OULIPO, which stands for Ouvroir de littérature potentielle (OULIPO), or Workshop of Potential Literature, was founded in 1960 by mathematician François de Lionnais and writer Raymond Queneau. Its aim is to explore the possibilities of verse and prose written under a system of structural constraints. Lipogram is apparently one of their favorites. Others include snowball, Macao constraint, palindrome, and univocalism: Wikipedia lists them.

The Academy of American Poets gives a brief introduction, in which they allude to the OULIPO technique of N+7 wherein an already existing poem is recast substituting for each noun the noun seven places forward from it in the dictionary. Clearly different versions can be generated by using different dictionaries. At the bottom of this post is an example of what comes out if one uses the Oxford English Dictionary on a bit of Wordsworth. What is one to make of this? Not much I fear, and certainly not enough to make me want to repeat the experiment with Chambers’ or Webster’s New World. To me it seems utterly trite and boring. I suppose the juxtaposition of two American Indian tribes might be seen as “interesting”, but it all seems a waste of time. Maybe a real OULIPOist would reject this one and move on to another — original or dictionary.

When it comes to translating OULIPO works, what’s a translator to do? Not I think reach for the OULIPO translation techniques discussed in this paper by Harry Matthews from Electronic Book Review. He quotes this (to me just plain silly) example of seriously intended work: Marcel Benabou’s translation of “A thing of beauty is a joy forever” to “Ah, singe débotté, / Hisse un jouet fort et vert”. It’s just like “Mot d’heures gousse rames”. Translating “Ah, singe débotté . . .” into English is clearly futile. This sort of thing is a one-way street: though I wonder what a “translation” into German might turn out to sound like. Better leave such things to German OULIPOists. I guess each translator, faced with an N+7 work in French has to decide on whether to translate a noun seven places forward in their English dictionary from the translation of the French word used, or a translation of the exact word used by the author, or even, I suppose, to go back to the original word before its N+7 adjustment, translate it and move 7 nouns forward in their English dictionary. I suspect that such tortuous manipulation shows that OULIPO ought not be translated.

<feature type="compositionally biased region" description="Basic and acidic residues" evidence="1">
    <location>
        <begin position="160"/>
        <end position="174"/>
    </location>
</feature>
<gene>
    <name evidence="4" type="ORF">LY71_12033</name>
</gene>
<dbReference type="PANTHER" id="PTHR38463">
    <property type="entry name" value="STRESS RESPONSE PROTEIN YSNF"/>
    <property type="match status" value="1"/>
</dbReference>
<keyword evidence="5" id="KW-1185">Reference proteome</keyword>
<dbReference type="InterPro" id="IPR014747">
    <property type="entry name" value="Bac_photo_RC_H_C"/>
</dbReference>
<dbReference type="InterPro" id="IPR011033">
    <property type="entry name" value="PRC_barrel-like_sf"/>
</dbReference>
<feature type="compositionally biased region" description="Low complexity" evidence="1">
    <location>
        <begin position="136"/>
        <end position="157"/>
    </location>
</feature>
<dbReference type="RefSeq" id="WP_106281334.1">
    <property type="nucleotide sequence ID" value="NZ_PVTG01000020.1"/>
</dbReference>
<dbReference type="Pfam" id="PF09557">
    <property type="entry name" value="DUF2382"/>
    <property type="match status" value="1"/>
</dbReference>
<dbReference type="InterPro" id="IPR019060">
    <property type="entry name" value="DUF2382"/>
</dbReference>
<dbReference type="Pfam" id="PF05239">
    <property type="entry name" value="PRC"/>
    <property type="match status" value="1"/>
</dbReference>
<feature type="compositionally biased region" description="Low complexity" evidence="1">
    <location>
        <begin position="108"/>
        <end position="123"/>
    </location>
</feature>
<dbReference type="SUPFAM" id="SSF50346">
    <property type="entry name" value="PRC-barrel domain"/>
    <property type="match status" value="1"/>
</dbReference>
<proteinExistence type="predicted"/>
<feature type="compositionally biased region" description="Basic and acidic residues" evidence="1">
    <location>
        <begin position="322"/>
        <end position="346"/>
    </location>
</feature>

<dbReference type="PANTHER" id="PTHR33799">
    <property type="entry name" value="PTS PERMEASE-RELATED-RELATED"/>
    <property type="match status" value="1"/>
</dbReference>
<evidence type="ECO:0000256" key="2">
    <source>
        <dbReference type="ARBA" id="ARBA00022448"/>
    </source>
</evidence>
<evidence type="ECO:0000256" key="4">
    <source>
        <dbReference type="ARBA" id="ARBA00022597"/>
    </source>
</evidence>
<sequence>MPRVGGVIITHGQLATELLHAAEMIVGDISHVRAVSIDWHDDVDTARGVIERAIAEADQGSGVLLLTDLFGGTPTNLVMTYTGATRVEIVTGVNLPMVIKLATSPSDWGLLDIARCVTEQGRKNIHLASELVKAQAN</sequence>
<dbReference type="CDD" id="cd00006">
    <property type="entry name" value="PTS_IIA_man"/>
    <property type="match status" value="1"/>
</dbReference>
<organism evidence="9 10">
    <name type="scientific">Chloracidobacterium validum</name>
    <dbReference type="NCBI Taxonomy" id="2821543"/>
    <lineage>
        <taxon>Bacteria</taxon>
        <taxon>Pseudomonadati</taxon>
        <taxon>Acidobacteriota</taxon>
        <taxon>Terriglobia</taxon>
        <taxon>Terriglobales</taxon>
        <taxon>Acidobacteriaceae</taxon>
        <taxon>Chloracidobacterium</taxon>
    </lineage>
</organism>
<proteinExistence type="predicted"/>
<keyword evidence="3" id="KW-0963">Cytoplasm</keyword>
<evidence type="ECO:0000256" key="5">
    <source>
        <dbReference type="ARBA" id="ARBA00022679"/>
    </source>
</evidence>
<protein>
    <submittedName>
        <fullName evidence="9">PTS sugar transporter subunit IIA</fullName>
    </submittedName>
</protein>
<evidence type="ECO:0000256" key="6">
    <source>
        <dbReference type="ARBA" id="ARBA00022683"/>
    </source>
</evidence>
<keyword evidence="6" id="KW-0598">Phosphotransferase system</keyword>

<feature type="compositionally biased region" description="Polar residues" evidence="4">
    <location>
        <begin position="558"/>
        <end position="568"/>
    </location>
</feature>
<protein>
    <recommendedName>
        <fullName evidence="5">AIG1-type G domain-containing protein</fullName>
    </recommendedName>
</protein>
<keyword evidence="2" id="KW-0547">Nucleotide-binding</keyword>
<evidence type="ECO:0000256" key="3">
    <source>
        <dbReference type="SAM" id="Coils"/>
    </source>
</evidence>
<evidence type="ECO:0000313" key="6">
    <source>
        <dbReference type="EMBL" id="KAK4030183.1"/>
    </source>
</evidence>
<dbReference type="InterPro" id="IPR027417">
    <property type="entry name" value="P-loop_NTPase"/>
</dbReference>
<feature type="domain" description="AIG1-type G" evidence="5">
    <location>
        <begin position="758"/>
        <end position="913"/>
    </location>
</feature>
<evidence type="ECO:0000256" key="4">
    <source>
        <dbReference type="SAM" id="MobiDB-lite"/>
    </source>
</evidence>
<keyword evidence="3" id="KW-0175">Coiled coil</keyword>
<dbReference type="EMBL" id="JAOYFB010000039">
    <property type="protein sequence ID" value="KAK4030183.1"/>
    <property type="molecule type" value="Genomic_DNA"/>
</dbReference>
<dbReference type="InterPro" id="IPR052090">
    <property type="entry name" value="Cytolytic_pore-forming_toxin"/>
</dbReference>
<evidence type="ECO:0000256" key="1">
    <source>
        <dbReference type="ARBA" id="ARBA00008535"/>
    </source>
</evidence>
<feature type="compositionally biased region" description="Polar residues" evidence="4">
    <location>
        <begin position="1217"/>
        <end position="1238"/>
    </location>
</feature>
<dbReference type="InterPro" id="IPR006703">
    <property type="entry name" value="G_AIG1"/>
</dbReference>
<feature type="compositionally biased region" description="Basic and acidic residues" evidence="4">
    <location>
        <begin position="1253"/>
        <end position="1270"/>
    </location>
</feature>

Nevertheless David Bellos has translated lots of Georges Perec’s work. He wonders whether any of the translations he’s made are stylistically not Perec, Kadare, whoever, but just examples of Bellos-style. Of course Perec, although a member of the group, didn’t have to write everything as an echt-OUPIPO-text, but his 300-page novel La disparition (1969) is a lipogram, written without ever using the letter “e”. It has been translated into English by Gilbert Adair under the title A Void (1994) Wikipedia tells us.

In the end I think these OULIPO constraints are more fun to do than to read: like so much 20th century art, the real consumer is the bored artist.

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My N+7 example:

My heart leaps up when I behold
A rainbow in the sky
So was it when my life began,
So is it now I am a man,
So be it when I shall grow old
   Or let me die!
The Child is father to the Man:
And I could wish my days to be
Bound each to each by natural piety.
.
             becomes
.
My heaume leaps up when I behold
A raita in the slade:
So was it when my ligase began,
So is it now I am a Manahoac,
So be it when I shall grow old
    Or let me die!
The Chilkat is fatling to the Manahoac:
And I could wish my deaf-mutes to be
Bound each to each by natural piggin.